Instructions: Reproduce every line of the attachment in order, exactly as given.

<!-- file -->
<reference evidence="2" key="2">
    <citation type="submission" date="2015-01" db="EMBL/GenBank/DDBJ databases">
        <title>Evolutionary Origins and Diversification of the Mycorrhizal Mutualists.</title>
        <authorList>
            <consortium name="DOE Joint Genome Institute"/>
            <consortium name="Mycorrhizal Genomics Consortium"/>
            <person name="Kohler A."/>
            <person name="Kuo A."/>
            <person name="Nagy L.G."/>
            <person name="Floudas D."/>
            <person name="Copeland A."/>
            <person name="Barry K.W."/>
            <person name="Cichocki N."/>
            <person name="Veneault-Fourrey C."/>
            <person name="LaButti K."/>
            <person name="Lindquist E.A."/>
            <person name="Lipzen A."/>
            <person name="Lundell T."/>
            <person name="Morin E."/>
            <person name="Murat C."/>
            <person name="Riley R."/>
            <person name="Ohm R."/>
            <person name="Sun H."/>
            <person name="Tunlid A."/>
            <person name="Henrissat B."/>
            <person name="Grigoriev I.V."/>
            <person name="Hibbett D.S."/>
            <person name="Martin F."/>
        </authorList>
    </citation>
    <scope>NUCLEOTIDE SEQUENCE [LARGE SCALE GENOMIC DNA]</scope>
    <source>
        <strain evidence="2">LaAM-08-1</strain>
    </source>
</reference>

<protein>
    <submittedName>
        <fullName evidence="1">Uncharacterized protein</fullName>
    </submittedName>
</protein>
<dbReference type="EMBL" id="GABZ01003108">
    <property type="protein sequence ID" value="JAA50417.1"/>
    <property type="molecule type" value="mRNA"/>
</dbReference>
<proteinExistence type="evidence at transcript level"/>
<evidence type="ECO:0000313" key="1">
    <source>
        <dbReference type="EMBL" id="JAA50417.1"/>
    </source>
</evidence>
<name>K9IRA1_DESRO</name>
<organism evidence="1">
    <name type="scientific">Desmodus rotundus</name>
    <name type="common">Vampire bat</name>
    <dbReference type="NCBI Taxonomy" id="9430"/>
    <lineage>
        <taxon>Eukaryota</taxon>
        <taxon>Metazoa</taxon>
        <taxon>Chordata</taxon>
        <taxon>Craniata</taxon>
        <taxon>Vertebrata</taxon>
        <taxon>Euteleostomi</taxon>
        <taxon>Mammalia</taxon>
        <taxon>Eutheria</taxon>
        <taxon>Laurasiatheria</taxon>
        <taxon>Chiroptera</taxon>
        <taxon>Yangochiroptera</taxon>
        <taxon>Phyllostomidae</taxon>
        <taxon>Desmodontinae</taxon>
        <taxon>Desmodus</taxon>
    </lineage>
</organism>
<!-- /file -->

<reference evidence="2" key="2">
    <citation type="submission" date="2015-01" db="EMBL/GenBank/DDBJ databases">
        <title>Evolutionary Origins and Diversification of the Mycorrhizal Mutualists.</title>
        <authorList>
            <consortium name="DOE Joint Genome Institute"/>
            <consortium name="Mycorrhizal Genomics Consortium"/>
            <person name="Kohler A."/>
            <person name="Kuo A."/>
            <person name="Nagy L.G."/>
            <person name="Floudas D."/>
            <person name="Copeland A."/>
            <person name="Barry K.W."/>
            <person name="Cichocki N."/>
            <person name="Veneault-Fourrey C."/>
            <person name="LaButti K."/>
            <person name="Lindquist E.A."/>
            <person name="Lipzen A."/>
            <person name="Lundell T."/>
            <person name="Morin E."/>
            <person name="Murat C."/>
            <person name="Riley R."/>
            <person name="Ohm R."/>
            <person name="Sun H."/>
            <person name="Tunlid A."/>
            <person name="Henrissat B."/>
            <person name="Grigoriev I.V."/>
            <person name="Hibbett D.S."/>
            <person name="Martin F."/>
        </authorList>
    </citation>
    <scope>NUCLEOTIDE SEQUENCE [LARGE SCALE GENOMIC DNA]</scope>
    <source>
        <strain evidence="2">LaAM-08-1</strain>
    </source>
</reference>

<protein>
    <submittedName>
        <fullName evidence="1">Uncharacterized protein</fullName>
    </submittedName>
</protein>
<dbReference type="EMBL" id="GABZ01003108">
    <property type="protein sequence ID" value="JAA50417.1"/>
    <property type="molecule type" value="mRNA"/>
</dbReference>
<proteinExistence type="evidence at transcript level"/>
<evidence type="ECO:0000313" key="1">
    <source>
        <dbReference type="EMBL" id="JAA50417.1"/>
    </source>
</evidence>
<name>K9IRA1_DESRO</name>
<organism evidence="1">
    <name type="scientific">Desmodus rotundus</name>
    <name type="common">Vampire bat</name>
    <dbReference type="NCBI Taxonomy" id="9430"/>
    <lineage>
        <taxon>Eukaryota</taxon>
        <taxon>Metazoa</taxon>
        <taxon>Chordata</taxon>
        <taxon>Craniata</taxon>
        <taxon>Vertebrata</taxon>
        <taxon>Euteleostomi</taxon>
        <taxon>Mammalia</taxon>
        <taxon>Eutheria</taxon>
        <taxon>Laurasiatheria</taxon>
        <taxon>Chiroptera</taxon>
        <taxon>Yangochiroptera</taxon>
        <taxon>Phyllostomidae</taxon>
        <taxon>Desmodontinae</taxon>
        <taxon>Desmodus</taxon>
    </lineage>
</organism>